The coronavirus pandemic has highlighted existing flaws with business rates as a tax and as a funding source for local government. This briefing provides an update on government reforms to business rates and on planned reforms to the business rates retention scheme, as well as the London business rates pool.
A recap of planned reforms to business rates retention
Since 2013/14 local government has retained 50 per cent of business rates through the business rates retention scheme. The government’s original intention was to reset local authority baselines (the target level of business rates it expects each local authority to collect each year) in 2020. In 2015, the government set out ambitions to allow local government to retain 100 per cent of business rates by 2020, consulting on these proposals in 2016. Primary legislation had been planned through a Local Government Finance Bill, and a detailed consultation on technical reforms was published in 2017. However, the snap general election in May of that year led to the legislation being abandoned and the government scaling back reform ambitions to 75 per cent retention, to be implemented by 2019/20. A further consultation on technical reforms to the retention scheme, proposing a simpler administrative scheme, was published in December 2018.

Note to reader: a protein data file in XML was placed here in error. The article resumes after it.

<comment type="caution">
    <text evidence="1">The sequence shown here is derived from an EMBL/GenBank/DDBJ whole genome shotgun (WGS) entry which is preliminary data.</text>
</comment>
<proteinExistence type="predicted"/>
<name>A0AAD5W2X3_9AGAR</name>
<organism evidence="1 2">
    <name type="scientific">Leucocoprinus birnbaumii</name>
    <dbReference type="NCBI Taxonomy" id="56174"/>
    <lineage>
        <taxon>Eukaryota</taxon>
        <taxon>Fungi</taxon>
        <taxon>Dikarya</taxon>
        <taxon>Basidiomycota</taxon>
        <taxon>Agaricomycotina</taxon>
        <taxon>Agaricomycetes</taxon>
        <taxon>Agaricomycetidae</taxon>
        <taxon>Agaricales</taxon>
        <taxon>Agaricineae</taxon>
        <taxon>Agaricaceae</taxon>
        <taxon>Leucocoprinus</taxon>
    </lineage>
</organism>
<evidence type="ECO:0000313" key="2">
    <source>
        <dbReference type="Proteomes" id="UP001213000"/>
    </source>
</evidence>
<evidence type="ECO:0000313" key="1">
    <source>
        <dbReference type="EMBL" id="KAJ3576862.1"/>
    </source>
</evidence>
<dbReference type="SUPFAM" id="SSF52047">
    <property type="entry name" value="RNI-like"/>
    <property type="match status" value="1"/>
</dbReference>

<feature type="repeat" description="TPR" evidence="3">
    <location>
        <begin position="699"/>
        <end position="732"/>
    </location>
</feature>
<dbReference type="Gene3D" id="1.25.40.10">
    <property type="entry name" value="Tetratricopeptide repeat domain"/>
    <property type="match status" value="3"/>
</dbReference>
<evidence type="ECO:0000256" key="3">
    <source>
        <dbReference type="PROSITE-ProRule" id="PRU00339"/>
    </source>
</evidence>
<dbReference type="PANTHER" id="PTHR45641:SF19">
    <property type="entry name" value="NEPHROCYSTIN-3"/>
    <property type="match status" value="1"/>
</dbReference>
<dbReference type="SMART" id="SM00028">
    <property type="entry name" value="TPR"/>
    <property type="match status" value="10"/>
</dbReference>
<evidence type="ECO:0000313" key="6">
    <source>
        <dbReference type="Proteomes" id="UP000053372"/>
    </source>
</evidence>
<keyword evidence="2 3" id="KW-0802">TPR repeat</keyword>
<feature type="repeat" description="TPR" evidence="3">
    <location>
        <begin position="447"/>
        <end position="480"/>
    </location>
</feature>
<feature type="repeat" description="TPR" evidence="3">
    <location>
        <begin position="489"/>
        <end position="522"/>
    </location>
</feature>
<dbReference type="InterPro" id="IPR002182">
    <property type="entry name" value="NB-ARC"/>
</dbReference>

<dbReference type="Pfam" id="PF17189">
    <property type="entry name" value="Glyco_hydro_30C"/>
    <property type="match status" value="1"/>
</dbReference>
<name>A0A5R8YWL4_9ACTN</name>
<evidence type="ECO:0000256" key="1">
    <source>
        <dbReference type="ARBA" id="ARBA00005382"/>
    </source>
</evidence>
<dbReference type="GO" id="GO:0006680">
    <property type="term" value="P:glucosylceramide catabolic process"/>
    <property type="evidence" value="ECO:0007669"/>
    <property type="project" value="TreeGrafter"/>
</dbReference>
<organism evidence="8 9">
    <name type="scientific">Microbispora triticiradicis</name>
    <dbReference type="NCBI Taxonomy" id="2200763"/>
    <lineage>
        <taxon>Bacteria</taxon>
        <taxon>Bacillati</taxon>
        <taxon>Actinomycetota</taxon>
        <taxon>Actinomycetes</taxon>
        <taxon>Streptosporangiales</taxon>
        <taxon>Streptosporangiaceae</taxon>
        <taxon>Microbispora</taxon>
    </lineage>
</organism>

Since then, delays to the Brexit process meant the deadline for implementing further retention and the reset of business rates baselines, alongside the wider reform of the distribution of funding through the Review of Relative Needs and Resources (the “Fair Funding Review”), was initially moved back to 2020/21 and then again to 2021/22. The coronavirus pandemic has led to further delay by at least a year. While the Government has confirmed its commitment to the reforms at the 2021/22 Local Government Finance Settlement, it has been unable to commit to implementing reforms in 2022/23.
One consequence of these repeated delays is that the actual levels of business rates collected by local authorities have become increasingly decoupled from their baselines (target levels), which were set in 2013. The forthcoming “reset” of the system could therefore see significant changes in baselines meaning, for those authorities whose rates are significantly above baseline levels, a sharp “cliff edge” reduction in funding.